Abstract: An important and incompletely answered question is whether a closed quantum system of many interacting particles can be localized by disorder. The time evolution of simple (unentangled) initial states is studied numerically for a system of interacting spinless fermions in one dimension described by the random-field $XXZ$ Hamiltonian. Interactions induce a dramatic change in the propagation of entanglement and a smaller change in the propagation of particles. For even weak interactions, when the system is thought to be in a many-body localized phase, entanglement shows neither localized nor diffusive behavior but grows without limit in an infinite system: interactions act as a singular perturbation on the localized state with no interactions. The significance for proposed atomic experiments is that local measurements will show a large but nonthermal entropy in the many-body localized state. This entropy develops slowly (approximately logarithmically) over a diverging time scale as in glassy systems.

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TL;DR: It is shown that, in the entire two-parameter family of actions, the Hamiltonian constraint is maintained at the complete nonlinear level and this implies the absence of the pathological Boulware-Deser ghost to all orders.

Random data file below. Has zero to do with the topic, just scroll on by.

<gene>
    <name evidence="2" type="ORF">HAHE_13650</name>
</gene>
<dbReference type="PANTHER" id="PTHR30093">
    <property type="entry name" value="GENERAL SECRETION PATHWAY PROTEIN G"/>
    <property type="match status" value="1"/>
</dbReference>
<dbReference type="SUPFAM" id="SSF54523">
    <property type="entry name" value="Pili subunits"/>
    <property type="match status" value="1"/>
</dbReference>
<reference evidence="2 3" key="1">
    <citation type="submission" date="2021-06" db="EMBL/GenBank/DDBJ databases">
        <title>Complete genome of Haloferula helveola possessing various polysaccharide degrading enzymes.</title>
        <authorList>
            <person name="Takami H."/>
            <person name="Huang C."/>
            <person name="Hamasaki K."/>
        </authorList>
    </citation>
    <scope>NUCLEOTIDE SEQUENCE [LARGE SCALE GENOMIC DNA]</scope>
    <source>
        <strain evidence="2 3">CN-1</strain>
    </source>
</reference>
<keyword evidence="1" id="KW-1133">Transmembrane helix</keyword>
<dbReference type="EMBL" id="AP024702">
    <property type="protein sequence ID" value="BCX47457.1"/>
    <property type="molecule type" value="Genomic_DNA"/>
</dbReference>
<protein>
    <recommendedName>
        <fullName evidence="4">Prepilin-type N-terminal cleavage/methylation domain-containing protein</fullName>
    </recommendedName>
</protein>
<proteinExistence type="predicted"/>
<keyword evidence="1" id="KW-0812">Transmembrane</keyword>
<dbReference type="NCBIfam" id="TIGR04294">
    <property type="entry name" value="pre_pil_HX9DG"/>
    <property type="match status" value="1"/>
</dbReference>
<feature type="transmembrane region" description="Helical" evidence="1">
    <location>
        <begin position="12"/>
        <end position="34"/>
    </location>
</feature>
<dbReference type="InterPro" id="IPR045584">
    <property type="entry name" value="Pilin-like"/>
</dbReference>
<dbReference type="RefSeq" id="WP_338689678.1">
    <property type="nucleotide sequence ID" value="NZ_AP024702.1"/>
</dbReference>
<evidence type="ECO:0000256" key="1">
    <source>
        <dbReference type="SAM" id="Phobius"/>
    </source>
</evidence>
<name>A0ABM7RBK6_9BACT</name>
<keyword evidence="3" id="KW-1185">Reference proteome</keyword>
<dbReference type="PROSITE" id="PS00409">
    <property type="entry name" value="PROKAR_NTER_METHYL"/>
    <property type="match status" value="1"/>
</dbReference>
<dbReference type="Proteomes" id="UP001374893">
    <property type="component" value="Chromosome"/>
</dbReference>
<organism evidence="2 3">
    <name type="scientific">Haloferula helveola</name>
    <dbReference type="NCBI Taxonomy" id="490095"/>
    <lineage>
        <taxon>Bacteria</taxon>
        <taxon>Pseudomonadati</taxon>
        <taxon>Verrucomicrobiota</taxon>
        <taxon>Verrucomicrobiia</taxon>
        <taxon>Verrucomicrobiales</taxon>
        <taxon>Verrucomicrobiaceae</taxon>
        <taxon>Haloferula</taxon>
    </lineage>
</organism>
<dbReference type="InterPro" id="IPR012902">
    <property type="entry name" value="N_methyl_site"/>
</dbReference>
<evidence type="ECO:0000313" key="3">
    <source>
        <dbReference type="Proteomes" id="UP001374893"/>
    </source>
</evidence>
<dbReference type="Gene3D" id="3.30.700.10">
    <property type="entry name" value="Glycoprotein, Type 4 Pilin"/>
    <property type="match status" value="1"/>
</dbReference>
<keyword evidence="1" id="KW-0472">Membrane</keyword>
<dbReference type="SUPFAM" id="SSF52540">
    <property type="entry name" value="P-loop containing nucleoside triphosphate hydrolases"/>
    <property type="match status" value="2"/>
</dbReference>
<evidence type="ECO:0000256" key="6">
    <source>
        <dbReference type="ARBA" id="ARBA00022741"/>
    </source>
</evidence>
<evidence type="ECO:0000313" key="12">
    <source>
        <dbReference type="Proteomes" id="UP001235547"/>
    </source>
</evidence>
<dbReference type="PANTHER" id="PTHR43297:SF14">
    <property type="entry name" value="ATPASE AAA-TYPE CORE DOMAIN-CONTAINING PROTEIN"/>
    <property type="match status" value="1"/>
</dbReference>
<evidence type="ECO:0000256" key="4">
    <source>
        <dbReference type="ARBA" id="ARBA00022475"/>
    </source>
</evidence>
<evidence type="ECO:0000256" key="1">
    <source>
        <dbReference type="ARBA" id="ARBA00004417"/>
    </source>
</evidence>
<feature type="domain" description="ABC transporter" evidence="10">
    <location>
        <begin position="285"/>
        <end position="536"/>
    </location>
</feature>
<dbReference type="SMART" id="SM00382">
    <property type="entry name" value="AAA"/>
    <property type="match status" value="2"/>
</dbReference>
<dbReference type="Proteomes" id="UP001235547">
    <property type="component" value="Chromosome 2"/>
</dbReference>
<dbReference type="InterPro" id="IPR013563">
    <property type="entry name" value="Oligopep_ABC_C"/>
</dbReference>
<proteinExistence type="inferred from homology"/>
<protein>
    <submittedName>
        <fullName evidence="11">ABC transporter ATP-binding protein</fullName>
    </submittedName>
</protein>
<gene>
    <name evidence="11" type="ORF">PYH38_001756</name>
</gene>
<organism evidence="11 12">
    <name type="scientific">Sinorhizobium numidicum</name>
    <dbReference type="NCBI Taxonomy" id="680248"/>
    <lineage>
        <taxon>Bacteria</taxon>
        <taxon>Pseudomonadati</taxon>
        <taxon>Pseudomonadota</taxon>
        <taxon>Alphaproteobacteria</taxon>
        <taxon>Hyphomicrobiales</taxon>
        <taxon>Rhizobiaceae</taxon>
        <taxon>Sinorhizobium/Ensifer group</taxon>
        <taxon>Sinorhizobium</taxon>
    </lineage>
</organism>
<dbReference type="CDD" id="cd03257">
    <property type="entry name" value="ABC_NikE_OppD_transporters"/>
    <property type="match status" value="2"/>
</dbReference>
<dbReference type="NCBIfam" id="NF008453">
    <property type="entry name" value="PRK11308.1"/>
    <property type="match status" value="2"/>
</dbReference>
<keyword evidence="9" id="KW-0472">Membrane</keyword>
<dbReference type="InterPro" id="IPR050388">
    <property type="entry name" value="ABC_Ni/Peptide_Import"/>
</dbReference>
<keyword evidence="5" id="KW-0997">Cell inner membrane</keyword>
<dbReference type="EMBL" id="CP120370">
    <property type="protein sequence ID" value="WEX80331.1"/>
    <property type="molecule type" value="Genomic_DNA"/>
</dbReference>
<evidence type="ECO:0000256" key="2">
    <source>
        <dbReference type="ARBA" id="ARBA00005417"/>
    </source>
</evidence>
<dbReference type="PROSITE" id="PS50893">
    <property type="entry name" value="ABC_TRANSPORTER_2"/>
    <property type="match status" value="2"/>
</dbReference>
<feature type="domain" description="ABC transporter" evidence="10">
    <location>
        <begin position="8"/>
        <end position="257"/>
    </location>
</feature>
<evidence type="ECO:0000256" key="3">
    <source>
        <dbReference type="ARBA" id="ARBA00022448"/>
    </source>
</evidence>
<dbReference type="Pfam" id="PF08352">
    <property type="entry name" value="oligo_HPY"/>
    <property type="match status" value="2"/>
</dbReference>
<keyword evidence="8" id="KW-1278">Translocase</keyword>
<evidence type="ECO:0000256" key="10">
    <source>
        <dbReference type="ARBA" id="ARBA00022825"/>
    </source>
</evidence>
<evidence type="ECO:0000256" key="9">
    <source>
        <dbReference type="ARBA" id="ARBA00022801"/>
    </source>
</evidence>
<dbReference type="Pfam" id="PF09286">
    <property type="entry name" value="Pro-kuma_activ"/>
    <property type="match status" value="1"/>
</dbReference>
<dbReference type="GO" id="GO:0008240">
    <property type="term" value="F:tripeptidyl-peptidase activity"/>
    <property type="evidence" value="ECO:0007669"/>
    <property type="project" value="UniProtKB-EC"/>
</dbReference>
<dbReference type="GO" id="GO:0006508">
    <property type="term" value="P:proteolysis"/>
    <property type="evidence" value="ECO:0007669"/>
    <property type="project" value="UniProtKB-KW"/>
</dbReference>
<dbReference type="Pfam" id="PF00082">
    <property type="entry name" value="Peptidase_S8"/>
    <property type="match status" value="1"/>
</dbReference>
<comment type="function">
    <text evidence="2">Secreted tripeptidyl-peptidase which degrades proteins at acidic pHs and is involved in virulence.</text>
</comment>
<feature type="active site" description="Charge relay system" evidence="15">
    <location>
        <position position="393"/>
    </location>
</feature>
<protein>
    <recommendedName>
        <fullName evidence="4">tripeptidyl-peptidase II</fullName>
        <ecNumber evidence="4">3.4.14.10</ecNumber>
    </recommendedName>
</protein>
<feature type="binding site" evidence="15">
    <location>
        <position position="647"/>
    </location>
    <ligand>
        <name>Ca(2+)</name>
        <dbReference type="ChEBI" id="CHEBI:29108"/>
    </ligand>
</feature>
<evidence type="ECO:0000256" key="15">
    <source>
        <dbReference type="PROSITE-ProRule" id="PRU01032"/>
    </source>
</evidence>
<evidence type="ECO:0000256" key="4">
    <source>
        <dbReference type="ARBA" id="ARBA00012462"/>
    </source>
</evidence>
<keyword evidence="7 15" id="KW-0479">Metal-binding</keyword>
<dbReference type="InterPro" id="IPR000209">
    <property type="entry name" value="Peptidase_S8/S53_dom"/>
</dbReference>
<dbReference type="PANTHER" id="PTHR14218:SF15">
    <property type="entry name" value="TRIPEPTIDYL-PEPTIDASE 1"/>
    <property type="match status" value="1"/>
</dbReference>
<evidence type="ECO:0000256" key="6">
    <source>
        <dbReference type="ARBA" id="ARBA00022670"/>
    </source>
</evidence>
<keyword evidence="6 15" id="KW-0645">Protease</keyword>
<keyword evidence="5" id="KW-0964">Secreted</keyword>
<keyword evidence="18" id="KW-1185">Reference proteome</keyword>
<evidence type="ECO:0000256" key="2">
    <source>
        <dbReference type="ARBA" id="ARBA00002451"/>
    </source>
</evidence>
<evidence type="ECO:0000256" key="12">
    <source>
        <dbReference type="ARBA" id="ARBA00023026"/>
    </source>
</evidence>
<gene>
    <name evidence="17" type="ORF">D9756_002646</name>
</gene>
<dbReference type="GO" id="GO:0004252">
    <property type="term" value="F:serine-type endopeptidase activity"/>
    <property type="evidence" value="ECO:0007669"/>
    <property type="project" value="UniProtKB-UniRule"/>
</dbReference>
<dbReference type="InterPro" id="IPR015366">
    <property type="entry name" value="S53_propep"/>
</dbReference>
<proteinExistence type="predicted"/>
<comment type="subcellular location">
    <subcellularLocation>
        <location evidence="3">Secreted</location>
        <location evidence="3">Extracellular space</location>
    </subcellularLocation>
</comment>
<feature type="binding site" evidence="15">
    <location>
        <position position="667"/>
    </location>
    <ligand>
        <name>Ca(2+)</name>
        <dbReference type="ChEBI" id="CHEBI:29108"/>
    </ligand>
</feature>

Abstract: We analyze the ghost issue in the recently proposed models of nonlinear massive gravity in the Arnowitt-Deser-Misner formalism. We show that, in the entire two-parameter family of actions, the Hamiltonian constraint is maintained at the complete nonlinear level and we argue for the existence of a nontrivial secondary constraint. This implies the absence of the pathological Boulware-Deser ghost to all orders. To our knowledge, this is the first demonstration of the existence of a consistent theory of massive gravity at the complete nonlinear level, in four dimensions.